Get access to the exclusive HR Resources you need to succeed in 2018!
SHRM board member David Windley discusses how unconscious bias can derail workplace diversity efforts.
Is your employee handbook keeping up with the changing world of work? With SHRM's Employee Handbook Builder get peace of mind that your handbook is up-to-date.
Build competencies, establish credibility and advance your career—while earning PDCs—at SHRM Seminars in 12 cities across the U.S. this spring.
#SHRM18 will expand your perspective – on your organization, on your career, and on the way you approach HR. Join us in Chicago June 17-20, 2018
Telework is a mixed blessing. On the plus side, it has been hailed as a benefit that enhances work/life balance, that reduces energy consumption and employee absenteeism, and that can help lower corporate real estate costs. On the other hand, it can substantially complicate communication, management, team building and extracting peak performance from off-site employees.
Workers who are not physically in the office can lose opportunities for job/skill boosters such as spontaneous learning, nonverbal communication cues, team bonding and on-the-spot intervention in the event of a mistake or misunderstanding. Managers, in turn, often have a harder time monitoring and motivating employees by long distance. The potential consequences: more errors, less trust, lower productivity and increased turnover.
Addressing these challenges is becoming critical as the number of remote employees grows. According to a February 2009 WorldatWork survey, the number of U.S. telecommuters working at home for an employer at least one day per month jumped from 12.4 million in 2006 to 17.2 million in 2008. Forty percent of these “employed telecommuters”—as opposed to self-employed or contract workers—reported working at home almost every day.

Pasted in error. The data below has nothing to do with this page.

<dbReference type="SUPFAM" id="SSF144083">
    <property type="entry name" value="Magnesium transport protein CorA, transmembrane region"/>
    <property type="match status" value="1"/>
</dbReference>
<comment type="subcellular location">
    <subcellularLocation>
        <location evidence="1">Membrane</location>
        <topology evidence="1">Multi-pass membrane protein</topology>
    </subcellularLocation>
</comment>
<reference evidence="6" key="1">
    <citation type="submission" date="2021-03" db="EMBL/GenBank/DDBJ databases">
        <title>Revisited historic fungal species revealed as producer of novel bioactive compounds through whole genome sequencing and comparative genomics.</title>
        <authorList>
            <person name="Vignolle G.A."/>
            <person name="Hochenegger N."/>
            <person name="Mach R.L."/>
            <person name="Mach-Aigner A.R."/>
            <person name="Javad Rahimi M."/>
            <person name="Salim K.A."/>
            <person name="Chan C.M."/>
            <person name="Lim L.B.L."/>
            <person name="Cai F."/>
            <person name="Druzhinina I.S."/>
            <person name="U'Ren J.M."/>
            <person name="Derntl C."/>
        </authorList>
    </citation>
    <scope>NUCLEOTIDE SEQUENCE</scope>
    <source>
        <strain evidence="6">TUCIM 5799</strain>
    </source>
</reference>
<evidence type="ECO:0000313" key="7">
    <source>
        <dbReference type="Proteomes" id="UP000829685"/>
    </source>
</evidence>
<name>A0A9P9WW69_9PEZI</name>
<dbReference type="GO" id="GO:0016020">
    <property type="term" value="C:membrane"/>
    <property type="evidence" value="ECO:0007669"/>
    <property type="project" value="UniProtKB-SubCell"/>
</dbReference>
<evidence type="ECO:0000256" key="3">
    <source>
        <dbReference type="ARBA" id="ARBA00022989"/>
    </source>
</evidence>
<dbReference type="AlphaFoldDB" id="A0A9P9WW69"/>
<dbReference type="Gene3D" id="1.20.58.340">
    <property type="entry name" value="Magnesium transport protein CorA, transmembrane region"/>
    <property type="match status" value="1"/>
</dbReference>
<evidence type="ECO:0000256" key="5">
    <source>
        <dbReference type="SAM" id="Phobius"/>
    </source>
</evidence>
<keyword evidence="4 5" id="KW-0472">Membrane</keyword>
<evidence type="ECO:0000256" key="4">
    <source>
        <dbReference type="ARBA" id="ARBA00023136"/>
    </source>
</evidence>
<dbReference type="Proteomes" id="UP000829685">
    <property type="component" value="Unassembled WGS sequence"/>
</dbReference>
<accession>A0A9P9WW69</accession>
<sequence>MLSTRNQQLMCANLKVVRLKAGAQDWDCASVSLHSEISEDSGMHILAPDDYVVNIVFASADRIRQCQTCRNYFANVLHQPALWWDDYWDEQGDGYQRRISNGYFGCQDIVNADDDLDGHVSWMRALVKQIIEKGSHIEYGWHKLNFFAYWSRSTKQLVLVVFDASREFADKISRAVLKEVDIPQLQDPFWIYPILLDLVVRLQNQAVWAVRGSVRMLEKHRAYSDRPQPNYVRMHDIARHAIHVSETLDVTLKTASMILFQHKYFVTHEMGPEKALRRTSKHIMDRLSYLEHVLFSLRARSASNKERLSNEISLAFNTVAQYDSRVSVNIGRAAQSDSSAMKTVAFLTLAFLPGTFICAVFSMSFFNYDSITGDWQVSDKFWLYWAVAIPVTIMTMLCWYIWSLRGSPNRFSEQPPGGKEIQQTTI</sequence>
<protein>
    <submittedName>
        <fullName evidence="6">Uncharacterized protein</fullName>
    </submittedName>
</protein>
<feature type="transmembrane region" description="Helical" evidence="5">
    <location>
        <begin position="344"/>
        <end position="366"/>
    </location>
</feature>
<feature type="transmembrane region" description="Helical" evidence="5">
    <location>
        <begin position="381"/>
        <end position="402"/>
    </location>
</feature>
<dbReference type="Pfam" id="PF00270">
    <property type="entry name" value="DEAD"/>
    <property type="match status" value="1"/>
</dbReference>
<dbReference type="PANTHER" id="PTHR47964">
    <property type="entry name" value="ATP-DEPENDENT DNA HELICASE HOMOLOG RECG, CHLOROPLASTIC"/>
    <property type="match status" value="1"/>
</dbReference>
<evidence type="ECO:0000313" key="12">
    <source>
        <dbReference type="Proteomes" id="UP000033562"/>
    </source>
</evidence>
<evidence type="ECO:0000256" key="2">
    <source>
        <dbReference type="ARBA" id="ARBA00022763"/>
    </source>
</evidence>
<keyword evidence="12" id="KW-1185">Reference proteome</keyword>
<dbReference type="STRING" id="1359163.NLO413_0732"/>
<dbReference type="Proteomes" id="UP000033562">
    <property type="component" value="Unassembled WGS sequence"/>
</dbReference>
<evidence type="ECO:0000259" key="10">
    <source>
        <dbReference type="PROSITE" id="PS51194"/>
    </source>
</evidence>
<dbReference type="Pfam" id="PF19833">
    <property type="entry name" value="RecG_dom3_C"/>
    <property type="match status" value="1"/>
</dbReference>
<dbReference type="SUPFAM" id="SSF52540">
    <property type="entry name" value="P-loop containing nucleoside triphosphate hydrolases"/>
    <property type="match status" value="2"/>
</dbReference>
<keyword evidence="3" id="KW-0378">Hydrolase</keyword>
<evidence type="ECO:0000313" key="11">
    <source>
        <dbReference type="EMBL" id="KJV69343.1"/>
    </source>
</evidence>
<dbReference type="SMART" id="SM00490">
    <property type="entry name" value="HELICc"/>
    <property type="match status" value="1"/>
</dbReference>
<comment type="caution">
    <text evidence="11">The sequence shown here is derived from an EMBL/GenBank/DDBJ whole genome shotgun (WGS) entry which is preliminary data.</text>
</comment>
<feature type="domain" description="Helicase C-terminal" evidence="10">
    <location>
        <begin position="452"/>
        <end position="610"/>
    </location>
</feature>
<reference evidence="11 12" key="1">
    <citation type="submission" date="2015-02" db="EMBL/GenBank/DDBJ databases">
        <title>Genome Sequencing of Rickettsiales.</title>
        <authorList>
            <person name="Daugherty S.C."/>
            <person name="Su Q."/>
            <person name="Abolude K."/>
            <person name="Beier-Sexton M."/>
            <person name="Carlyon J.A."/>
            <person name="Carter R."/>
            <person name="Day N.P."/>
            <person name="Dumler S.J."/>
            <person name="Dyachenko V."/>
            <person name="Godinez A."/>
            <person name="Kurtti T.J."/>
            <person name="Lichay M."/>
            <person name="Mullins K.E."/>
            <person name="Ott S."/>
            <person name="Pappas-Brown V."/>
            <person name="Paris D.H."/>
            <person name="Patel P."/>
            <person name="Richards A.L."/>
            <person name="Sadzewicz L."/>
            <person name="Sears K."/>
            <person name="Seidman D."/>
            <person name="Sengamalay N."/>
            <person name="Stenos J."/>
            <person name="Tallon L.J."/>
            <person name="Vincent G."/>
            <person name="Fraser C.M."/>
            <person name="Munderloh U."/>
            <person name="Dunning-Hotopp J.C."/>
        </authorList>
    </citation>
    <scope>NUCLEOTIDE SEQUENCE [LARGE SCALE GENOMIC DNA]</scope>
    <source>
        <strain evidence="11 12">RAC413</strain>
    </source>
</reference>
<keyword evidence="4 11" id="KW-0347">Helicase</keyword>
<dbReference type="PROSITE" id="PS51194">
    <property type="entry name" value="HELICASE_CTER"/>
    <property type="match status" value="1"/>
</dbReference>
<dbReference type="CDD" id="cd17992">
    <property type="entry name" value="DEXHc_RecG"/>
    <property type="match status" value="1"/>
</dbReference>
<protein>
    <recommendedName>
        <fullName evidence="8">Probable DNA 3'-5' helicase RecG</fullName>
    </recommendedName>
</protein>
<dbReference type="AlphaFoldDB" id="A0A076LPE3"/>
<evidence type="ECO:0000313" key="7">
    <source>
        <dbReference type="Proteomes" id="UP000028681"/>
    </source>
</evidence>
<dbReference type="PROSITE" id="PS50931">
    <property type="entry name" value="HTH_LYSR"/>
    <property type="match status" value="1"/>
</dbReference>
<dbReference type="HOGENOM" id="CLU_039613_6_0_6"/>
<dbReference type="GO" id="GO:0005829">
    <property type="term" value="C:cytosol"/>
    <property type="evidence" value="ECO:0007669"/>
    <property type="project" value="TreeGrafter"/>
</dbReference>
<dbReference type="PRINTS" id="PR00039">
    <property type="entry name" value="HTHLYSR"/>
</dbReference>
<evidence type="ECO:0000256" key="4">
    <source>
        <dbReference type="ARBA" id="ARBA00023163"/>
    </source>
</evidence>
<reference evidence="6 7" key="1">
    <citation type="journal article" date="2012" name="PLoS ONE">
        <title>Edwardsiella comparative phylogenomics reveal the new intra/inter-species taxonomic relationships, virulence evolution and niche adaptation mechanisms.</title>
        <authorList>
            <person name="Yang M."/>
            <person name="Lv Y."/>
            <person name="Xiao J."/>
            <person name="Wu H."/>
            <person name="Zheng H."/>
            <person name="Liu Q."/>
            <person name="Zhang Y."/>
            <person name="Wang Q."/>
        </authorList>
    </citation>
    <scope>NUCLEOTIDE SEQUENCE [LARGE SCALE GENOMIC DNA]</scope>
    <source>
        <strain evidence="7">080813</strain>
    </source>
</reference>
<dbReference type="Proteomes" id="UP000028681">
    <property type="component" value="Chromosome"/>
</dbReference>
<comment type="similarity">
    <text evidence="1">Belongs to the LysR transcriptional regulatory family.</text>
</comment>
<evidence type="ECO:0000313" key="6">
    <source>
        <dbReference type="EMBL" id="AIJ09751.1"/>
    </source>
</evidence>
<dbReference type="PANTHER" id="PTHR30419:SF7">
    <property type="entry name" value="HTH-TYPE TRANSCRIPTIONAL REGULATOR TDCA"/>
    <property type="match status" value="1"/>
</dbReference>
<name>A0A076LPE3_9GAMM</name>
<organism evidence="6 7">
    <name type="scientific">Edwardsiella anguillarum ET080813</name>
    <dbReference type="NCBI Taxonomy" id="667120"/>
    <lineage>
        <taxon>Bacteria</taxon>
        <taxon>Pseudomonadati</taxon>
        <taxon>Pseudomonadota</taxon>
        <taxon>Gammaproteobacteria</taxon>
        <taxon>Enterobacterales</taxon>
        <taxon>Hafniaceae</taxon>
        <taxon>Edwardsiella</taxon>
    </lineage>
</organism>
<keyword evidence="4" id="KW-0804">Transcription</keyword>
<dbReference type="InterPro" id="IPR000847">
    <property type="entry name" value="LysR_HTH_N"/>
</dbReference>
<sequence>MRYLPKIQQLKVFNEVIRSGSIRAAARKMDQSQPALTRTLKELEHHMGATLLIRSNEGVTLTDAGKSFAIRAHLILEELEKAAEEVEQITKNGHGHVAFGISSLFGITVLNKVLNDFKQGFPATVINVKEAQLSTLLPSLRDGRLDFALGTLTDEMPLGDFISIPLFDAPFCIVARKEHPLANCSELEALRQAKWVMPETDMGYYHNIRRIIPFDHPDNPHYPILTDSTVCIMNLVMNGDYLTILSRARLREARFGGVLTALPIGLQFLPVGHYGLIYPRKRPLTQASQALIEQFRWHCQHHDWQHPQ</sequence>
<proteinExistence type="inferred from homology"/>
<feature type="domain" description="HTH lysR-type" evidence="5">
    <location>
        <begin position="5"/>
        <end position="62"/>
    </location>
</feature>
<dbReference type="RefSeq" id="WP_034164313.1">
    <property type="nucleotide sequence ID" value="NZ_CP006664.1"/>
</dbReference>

How can managers support their off-site employees to help them overcome the inevitable isolation they sometimes feel working remotely, and to help them remain engaged team players? First, hire people who are self-starters, strong communicators and team-oriented. Next, establish early connections and team activities, beginning with the onboarding process. Following are some additional recommendations:
Have a face-to-face manager orientation. It is virtually impossible for a manager to serve as a role model and motivator without a strong personal relationship with the employee. The best way to begin to establish that relationship is for newly hired remote employees to have an initial meeting with the manager at the office or at the employee’s own work site. This can help instill the leader influence that is critical for inspiring good work and creating trust, as well as help initiate a sense of belonging.
Maintain continuous communication through multiple channels. Studies show that remote site workers need more frequent dialogue than those in the office to absorb new information and to help them feel aligned with the rest of the team. Regular phone meetings, e-mail, and web and video conferencing are obvious choices for facilitating this regular communication. Real-time chats, discussion boards, team calendars, interactive whiteboards and other collaborative technologies can help, too. The effort will pay off by reducing long-distance misinterpretation and ensuring that everyone is on the same page.